Ajuba's mother's miscarriages and stillbirths resulting in the Bensons' inability to have more children made her consider the relatives of both families as witches and wizards, set on destroying her family. This misfortune led to her breakdown. Perhaps, this could be Ajuba's own way of supporting her friend and showing solidarity, as was visible in other sections as well.

There were elements of surrealism especially in relation to Ajuba, as a character, which bordered on clairvoyance. She could see things before they happen and past events sometimes revealed themselves to her. Whether this was true or that her imaginative mind conceived them post-facto, was difficult to tell. This contributed to the distrust of Ajuba as a narrator. For instance, in her narrative, she saw Polly's death before it happened and when it did she saw how it happened. Could not this foresight be a trick her mind played on the events she witnessed? Could she not have actually seen them happen? Could not she be misinterpreting her apprehensions as clairvoyance? Further, she saw how the bones came to be in Miss Fielding's attic and Isobel's brutal reaction to Peter's departure.

Yaba Badoe's examination of the mind of these children is excellent, revealing, and interesting. The story is fantastic. Her description of life at the boarding house was engaging and relatable: the white lies told to impress friends; the over simplification of issues hardly understood; the I-am-better-than-you attitude; the strange things said to back an opinion and the defence mounted when they are challenged; the friendships and quarrels were all present and perfectly handled . The lives of the adults were also well-described to such an extent that the reader could feel the pangs of pain, the hurt, and sometimes the stupidity exuding from the pages. The book really did come alive.

However, the period between the inception of an idea to the point of revelation - or the suspense lag - is too long and caused a snag in the story especially when it turned out to be not very mysterious; it created an anti-climactic feeling. The writer seemed to have held back a lot, preventing herself from fully exploding into the Stephen King kind of mystery and spookiness. The book had the promise to blossom into one huge spine-chilling story, but when it did not, I felt let down. The discovery of the bones in the attic which was presumed to a kitten's but which turned out to be something more significant than that could have become something stupendous. The way the Venuses part of the story ended - though shattering - could have been explosive. Or even Ajuba and her father's wife. In the end, we were only made to imagine what she really did with that metallic comb. The goosebumps could have been complete if the author had not withheld from the macabre, because excellent glimpses of them were found throughout the story: the True Murder serials they were reading, the acting of the stories in them, the visits to Edith, and more. Perhaps as an ex-psychological thriller fan, I expected too much.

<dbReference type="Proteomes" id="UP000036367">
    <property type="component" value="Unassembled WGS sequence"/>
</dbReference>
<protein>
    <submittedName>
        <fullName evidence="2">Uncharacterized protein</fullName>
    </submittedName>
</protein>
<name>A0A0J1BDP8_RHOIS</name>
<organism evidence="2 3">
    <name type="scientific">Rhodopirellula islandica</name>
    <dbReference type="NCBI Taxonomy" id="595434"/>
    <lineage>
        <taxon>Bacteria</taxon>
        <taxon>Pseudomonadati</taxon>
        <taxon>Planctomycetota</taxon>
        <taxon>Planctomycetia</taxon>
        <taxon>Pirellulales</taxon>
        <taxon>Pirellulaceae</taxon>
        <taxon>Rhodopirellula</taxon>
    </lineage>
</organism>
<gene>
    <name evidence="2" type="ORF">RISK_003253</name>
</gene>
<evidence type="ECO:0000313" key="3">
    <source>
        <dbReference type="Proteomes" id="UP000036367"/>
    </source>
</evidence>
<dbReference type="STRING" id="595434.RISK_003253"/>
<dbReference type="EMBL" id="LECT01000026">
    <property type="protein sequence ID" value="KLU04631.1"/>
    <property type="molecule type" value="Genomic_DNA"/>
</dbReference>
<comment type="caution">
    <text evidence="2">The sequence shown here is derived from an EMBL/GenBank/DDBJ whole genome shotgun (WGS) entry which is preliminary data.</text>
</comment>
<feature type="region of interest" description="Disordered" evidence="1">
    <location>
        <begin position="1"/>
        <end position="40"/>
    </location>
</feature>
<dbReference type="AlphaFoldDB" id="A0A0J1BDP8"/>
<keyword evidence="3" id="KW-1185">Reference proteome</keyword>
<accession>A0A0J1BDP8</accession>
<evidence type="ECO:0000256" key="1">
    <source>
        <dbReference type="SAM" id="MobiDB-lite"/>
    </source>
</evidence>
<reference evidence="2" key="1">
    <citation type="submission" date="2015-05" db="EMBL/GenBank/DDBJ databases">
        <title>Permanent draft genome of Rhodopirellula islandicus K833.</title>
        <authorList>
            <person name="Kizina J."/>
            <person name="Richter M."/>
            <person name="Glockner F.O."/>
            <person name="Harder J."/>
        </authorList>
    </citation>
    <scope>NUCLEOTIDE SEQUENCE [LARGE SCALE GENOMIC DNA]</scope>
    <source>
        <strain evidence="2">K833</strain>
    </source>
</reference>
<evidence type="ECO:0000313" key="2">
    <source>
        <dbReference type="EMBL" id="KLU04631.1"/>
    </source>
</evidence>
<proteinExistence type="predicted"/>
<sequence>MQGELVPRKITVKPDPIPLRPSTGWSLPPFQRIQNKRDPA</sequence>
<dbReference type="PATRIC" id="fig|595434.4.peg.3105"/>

This is an interesting book. Yaba Badoe, in one single book, has provided a lot for both the young and the old; each will come out with a different lesson. Young Adults might like the mystery more, but adults, especially parents, will anlayse the effects of their decisions on their children. They will learn that they become the choices they make and so do their children. A highly recommended book.
About the author: Yaba Badoe is a Ghanaian-British documentary filmmaker, producer and writer. A graduate of King's College Cambridge, she worked as a civil servant in Ghana before becoming a General Trainee with the BBC. She has taught in Spain and Jamaica and has worked as a producer and director making documentaries for the main terrestrial channels in Britain and the University of Ghana in Accra. Her short stories have been published in Critical Quarterly an in African Love Stories: an Anthology edited by Ama Ata Aidoo. In 2009, her first novel, True Murder was published by Johnathan Cape. Her TV credits include: Black and White, a ground-breaking investigation into race and racism in Bristol, using hidden video cameras for BBC1; I Want Your Sex, for Channel 4 and a six-part series, Voluntary Service Overseas, for ITV. In 2003, she directed a one-hour documentary about the life and work of Nobel Laureate, Toni Morrison, for BBC4. Her film, The Witches of Gambaga (Fadoa Films, 2010), won the 2010 Best Documentary Award at the Black International Film Festival and 2nd Prize, Documentaries at FESPACO 2011. [Sources: Here and Here]


  1. Very complete review, I am glad that you read and enjoy it.

  2. In depth review, Nana. I must read this book!

  3. I love unreliable narrators. You simply don't know what to make of their statements even. I'm glad you read and reviewed this book so thoroughly. I'm looking forward to Yaba Badoe's next book.

  4. Dear Nana, thank you for such an excellent review of my novel 'True Murder'. I'm pleased that overall you enjoyed it and found so much to write about. Thank you!